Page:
House Agriculture Committee Approves 2018 Farm Bill Language
By: Lowell Randel
On April 18th, House Agriculture Committee Chairman met to mark-up H.R. 2, the Agriculture and Nutrition Act of 2018. The bill has been subject to partisan controversy due to proposed changes in nutrition programs. The House bill places stricter requirements on work and work training for able-bodied program recipients. House Democrats have strongly criticized this approach and halted negotiations with Republicans in March. As a result, the mark-up was highly charged and focused primarily on the nutrition title.
While there was much debate about the nutrition provisions, no amendments were offered to change the nutrition title. In fact, very few amendments were offered, and no Democrats offered any amendments. The bill passed by a voice vote and Chairman Conaway has indicated his desire to have floor consideration in May.
The Animal Agriculture Coalition has actively worked to advance a number of Farm Bill initiatives that were included in the House version. The Committee’s Top Ten Highlights includes emphasis on support for new animal health programs. The bill establishes a new National Animal Disease Preparedness and Response Program, designed to protect the health of the nation’s livestock sector. The program is modeled on the highly successful Plant Pest and Disease Management and Disaster Prevention Program that has strengthened USDA’s ability to protect U.S. agriculture and natural resources from foreign plant pest threats. The bill also establishes a new U.S.-only vaccine bank with priority for stockpiling Foot-and-Mouth Disease (FMD) vaccine and provides for the enhancement of the National Animal Health Laboratory Network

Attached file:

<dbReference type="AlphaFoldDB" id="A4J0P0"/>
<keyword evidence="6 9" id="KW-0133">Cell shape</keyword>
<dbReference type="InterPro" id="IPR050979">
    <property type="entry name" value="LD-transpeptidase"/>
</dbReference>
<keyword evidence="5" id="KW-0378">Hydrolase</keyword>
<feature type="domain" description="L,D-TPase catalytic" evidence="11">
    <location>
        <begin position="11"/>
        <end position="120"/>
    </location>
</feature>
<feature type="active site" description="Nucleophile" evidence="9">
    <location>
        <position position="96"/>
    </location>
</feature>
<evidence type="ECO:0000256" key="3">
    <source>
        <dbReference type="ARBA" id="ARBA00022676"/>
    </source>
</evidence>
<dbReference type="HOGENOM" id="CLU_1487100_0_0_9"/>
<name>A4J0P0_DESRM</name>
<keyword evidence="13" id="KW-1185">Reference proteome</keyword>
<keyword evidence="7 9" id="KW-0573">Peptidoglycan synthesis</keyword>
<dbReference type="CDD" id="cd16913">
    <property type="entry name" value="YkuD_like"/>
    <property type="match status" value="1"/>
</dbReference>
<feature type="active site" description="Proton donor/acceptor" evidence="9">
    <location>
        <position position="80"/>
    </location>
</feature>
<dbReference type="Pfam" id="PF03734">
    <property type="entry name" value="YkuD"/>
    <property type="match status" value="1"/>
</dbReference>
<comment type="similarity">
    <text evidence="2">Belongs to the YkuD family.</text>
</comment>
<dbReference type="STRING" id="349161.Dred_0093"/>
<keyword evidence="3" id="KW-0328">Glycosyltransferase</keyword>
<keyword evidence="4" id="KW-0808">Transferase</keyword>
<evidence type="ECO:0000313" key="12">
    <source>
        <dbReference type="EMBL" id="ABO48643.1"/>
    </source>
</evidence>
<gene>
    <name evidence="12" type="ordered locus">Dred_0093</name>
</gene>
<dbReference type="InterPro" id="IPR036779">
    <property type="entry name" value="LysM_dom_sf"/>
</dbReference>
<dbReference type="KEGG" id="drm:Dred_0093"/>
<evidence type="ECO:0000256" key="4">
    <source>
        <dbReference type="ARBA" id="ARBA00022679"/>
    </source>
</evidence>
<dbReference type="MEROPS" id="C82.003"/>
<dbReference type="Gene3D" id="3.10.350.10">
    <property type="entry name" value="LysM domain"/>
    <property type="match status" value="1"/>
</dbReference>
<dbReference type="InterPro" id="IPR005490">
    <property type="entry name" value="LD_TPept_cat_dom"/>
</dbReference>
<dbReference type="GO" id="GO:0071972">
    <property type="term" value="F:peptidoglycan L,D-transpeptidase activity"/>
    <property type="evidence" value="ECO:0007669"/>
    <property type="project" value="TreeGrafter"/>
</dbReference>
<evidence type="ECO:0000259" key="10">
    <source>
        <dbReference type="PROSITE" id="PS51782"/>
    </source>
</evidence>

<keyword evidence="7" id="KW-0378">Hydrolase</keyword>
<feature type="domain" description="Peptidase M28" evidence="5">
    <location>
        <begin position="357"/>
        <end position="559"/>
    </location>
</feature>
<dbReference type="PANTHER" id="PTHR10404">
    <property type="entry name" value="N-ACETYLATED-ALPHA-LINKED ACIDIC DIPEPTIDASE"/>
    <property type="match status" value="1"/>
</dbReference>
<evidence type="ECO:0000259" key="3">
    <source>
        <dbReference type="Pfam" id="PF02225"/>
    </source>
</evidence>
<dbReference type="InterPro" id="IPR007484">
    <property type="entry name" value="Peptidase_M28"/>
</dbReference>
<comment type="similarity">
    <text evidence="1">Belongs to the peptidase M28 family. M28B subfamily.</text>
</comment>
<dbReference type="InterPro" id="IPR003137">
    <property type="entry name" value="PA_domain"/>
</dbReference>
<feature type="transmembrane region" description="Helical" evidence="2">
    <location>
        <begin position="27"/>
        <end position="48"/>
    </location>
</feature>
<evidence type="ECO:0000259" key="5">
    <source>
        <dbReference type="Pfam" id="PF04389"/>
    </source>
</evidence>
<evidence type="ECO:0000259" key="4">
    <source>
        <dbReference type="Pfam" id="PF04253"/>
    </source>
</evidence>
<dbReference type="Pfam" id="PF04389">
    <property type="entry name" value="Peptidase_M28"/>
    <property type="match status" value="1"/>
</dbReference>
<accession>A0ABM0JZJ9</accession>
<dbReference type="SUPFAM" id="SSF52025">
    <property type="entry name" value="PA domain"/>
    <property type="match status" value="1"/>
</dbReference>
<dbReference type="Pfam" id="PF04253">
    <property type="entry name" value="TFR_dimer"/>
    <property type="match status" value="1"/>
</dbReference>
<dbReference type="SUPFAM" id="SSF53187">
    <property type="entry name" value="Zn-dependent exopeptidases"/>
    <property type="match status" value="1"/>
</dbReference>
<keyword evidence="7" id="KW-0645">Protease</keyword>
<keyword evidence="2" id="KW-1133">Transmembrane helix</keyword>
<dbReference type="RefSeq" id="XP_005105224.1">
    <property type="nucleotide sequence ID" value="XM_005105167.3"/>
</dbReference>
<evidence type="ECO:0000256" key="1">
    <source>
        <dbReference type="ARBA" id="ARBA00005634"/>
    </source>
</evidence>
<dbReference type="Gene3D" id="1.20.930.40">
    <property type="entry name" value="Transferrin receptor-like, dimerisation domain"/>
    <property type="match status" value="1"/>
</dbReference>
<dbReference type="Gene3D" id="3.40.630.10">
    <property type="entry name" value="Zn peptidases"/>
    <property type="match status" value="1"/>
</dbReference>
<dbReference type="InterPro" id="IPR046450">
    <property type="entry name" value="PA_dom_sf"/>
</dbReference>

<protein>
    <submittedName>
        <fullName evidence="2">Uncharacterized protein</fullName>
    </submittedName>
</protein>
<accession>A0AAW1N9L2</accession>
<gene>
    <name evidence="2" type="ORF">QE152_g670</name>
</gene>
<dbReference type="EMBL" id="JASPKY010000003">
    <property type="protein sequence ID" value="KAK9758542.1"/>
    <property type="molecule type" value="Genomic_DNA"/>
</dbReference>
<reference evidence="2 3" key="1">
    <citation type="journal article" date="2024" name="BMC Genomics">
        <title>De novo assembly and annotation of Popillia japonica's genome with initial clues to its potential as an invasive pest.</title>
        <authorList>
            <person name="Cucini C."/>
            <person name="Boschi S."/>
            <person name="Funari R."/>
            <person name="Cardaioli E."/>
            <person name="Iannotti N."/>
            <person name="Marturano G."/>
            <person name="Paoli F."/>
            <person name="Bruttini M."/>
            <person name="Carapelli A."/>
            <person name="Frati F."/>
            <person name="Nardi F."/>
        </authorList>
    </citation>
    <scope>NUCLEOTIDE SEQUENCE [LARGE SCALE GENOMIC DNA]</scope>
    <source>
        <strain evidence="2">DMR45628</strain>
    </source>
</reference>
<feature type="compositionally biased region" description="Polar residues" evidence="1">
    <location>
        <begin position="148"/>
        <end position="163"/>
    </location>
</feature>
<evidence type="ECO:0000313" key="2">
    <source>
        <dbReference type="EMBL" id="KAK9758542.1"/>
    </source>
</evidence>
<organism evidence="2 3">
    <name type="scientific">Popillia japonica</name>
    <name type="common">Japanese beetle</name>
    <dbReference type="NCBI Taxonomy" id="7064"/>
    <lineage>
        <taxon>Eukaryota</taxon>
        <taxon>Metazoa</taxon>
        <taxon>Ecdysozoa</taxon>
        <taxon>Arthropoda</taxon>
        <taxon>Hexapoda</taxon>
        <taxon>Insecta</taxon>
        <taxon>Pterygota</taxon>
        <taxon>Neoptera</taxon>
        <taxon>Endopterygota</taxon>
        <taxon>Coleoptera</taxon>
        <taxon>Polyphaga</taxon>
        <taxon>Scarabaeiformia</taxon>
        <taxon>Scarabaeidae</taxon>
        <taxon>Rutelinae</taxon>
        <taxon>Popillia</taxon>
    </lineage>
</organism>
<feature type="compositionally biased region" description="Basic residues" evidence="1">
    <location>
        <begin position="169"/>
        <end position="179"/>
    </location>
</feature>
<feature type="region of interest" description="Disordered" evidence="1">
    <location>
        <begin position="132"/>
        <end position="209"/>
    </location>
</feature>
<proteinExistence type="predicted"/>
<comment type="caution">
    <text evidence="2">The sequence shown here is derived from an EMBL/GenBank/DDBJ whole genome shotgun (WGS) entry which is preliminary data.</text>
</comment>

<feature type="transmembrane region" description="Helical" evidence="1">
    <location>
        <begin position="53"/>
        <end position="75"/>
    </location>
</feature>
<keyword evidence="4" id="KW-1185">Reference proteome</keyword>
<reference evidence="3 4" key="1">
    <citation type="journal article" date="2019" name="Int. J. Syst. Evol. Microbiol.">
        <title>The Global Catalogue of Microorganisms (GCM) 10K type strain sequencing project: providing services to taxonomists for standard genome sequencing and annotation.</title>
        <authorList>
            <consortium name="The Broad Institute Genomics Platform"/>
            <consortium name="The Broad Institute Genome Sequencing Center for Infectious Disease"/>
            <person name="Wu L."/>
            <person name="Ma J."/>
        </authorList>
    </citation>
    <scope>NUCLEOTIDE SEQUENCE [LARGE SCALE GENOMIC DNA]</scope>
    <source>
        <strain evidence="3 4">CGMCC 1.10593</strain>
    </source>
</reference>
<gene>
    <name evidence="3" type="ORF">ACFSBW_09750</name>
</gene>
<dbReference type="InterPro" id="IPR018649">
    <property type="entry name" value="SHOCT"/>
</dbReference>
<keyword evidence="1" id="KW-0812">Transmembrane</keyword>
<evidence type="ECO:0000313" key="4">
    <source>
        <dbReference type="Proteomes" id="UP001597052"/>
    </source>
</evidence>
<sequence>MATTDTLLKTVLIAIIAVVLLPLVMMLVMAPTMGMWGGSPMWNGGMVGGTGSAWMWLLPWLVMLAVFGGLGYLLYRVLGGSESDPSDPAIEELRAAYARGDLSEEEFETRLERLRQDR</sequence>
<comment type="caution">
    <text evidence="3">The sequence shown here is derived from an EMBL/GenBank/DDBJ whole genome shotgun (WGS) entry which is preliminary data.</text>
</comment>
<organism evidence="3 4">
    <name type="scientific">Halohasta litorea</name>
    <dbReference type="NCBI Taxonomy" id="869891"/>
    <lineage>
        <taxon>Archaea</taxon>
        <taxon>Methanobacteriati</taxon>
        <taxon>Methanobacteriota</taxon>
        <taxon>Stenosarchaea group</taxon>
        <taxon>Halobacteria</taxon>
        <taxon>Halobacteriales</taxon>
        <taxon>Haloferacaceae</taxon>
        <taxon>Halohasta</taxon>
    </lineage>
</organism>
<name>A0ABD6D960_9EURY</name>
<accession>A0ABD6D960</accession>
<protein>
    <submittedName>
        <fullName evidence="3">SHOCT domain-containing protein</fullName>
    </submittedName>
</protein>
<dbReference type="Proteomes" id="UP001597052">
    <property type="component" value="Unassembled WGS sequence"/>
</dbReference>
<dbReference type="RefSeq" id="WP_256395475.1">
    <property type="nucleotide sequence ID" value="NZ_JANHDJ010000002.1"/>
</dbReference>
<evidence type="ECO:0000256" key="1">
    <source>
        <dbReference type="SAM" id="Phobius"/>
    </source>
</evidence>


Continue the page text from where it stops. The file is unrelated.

Concerns have been raised about the House bill’s changes to the Agricultural Genome Initiative. Under the House language, the program would be renamed the Agricultural Genome to Phenome and focus exclusively on plant science. The language provides budget authority of $30 million annually for the program but would be subject to the annual appropriations process. While the new program would not impact current animal genome programs supported by the National Institute of Food and Agriculture (NIFA), the change would set a negative precedent by excluding animal genomics. Efforts are underway to communicate the importance of animal genomics and the need to make sure there is balanced authority for both plants and animals. Progress is being made in this area and with the goal to include additional animal genomics authority into the Farm Bill as the process moves forward.
The following links provide additional details about the bill text, section-by-section summary and highlights: